Touching from a Distance: Ian Curtis and Joy Division
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The only in-depth biographical account of the lead singer of Joy Division, written by his widow.
Revered by his peers--Bono described his voice as "holy"--and idolized by his fans, musician Ian Curtis left behind a legacy rich in artistic genius. He was a mesmerizing performer on stage, yet also introverted and prone to mood swings. Enigmatic to the last, Ian Curtis died by his own hand on May 18, 1980.
Touching from a Distance describes Curtis's life from his early teenage years to his premature death on the eve of Joy Division's first American music tour. It tells how, with a wife, a child, and impending international fame, he was seduced by the glory of an early grave. What were the reasons for his fascination with death? Were his dark, brooding lyrics an artistic exorcism? In Touching from a Distance, Curtis's widow, Deborah, explains the drama of his life and the tragedy of his death.
Includes discography, gig list, and a full set of Curtis's lyrics, some of which appear in print for the first time.
money or for devilment, I don’t know, but we took our own drinks hidden inside our coats and didn’t buy a round all evening. I was sorry that Helen and. Oliver weren’t invited and got the impression Ian thought getting engaged was ‘uncool’. Ian lived his life by a conflicting code that changed depending on who was there at the time and what he could gain from it. Ian left his relatively secure job at Rare Records and hired a stall on Butter Lane antique market, round the corner from the record
peculiar atmosphere. When we walked through the door all eyes were upon us. It was obvious to the rest of the customers that we were not Oldham-born and the bar staff were reluctant to serve newcomers. Our existence had become boring and the fact that we both hated our jobs didn’t help. While Ian contented himself by continually ‘nipping out for sandwiches’, I became very depressed. Sometimes I was unable to stifle the tears on the long bus journey home. We had mistakenly saddled ourselves with a
with neither denial nor explanation. Enlisting the loyal help of those around him to cover his affair with a Belgian woman served to distance me further from events and ensured a total breakdown in communication. Ian’s stories about how bad our marriage was caused the rest of Joy Division to underestimate grossly the depth of our relationship. Also, maligning my character would have provided Ian with the means to justify his affair to himself and for a short time allay the guilt he would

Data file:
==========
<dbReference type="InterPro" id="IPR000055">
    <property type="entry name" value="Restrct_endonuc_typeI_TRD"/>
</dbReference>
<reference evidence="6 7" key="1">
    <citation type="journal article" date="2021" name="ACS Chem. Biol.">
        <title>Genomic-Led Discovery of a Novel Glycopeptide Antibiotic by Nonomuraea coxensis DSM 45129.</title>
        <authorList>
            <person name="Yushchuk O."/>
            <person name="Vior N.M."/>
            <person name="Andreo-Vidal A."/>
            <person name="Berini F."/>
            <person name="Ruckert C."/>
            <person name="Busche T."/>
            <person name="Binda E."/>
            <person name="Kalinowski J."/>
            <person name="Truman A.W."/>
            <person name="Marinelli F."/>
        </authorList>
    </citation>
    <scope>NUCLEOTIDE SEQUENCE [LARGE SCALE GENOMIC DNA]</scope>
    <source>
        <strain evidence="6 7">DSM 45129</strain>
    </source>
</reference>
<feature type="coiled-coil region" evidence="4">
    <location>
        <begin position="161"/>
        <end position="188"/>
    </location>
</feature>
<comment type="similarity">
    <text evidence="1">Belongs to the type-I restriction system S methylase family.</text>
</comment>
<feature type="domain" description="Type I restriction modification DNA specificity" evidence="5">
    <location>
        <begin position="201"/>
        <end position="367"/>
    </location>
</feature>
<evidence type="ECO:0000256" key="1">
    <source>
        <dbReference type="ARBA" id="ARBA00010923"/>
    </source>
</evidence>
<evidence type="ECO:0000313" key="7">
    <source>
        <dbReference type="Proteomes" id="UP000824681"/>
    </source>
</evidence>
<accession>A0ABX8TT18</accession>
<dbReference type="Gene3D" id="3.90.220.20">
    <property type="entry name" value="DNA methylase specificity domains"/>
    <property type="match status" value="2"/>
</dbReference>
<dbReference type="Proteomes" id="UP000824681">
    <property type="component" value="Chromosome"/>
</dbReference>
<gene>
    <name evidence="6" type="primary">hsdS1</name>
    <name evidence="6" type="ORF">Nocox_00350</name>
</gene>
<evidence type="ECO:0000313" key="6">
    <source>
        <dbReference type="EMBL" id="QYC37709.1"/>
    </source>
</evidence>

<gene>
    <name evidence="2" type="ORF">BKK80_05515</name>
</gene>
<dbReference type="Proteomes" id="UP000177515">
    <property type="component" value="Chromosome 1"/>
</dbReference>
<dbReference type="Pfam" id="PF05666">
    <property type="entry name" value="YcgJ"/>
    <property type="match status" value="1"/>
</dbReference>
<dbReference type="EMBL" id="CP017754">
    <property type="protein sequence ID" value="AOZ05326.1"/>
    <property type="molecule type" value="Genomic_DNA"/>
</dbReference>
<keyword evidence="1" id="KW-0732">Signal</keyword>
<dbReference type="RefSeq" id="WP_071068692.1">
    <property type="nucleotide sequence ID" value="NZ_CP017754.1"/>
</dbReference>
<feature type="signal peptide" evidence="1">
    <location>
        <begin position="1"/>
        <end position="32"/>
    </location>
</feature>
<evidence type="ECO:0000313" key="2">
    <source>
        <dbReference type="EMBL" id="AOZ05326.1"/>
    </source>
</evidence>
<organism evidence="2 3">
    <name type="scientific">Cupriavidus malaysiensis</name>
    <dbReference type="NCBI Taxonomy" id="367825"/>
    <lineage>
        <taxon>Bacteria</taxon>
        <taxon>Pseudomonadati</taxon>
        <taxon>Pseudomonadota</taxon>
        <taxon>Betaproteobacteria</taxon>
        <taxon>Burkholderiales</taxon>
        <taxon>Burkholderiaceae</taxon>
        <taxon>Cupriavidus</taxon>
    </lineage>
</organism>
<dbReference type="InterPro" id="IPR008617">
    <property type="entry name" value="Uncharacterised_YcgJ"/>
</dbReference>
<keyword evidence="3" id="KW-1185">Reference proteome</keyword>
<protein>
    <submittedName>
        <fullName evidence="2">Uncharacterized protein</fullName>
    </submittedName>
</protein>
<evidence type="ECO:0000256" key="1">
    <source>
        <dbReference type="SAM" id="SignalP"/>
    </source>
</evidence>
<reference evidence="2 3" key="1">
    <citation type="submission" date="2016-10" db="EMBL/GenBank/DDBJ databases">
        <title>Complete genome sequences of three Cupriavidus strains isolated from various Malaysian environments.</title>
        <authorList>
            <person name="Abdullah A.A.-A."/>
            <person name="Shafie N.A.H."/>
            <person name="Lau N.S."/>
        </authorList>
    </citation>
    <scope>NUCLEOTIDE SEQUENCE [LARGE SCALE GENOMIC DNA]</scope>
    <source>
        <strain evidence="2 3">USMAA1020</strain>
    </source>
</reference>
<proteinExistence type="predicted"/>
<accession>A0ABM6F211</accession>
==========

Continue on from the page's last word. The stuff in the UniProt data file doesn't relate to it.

However, I didn’t comprehend that the result would be something resembling a grave stone. His insistence on explaining all this at a time when he could hardly be bothered to look at me makes me think that he was already well ahead with his plans for his demise. I remember being amused by his assumption that I could possibly be interested in a band that I was no longer allowed to see or hear. Rob Gretton was stunned when I told him the wording I had chosen for the stone in the crematorium, but
soap box and said, ‘What’s wrong with Moss Side?’ While the poor man struggled to explain himself, Ian accused him of being racist, threw a punch at another guest and ended up crouching on the floor behind the settee. I remember kneeling down and trying to persuade him to come out, but he was as implacable as ever. Most probably it was Oliver Cleaver who eventually coaxed him into going home. In the summer of 1973, Oliver’s parents went away on holiday, leaving Oliver to stay at a friend’s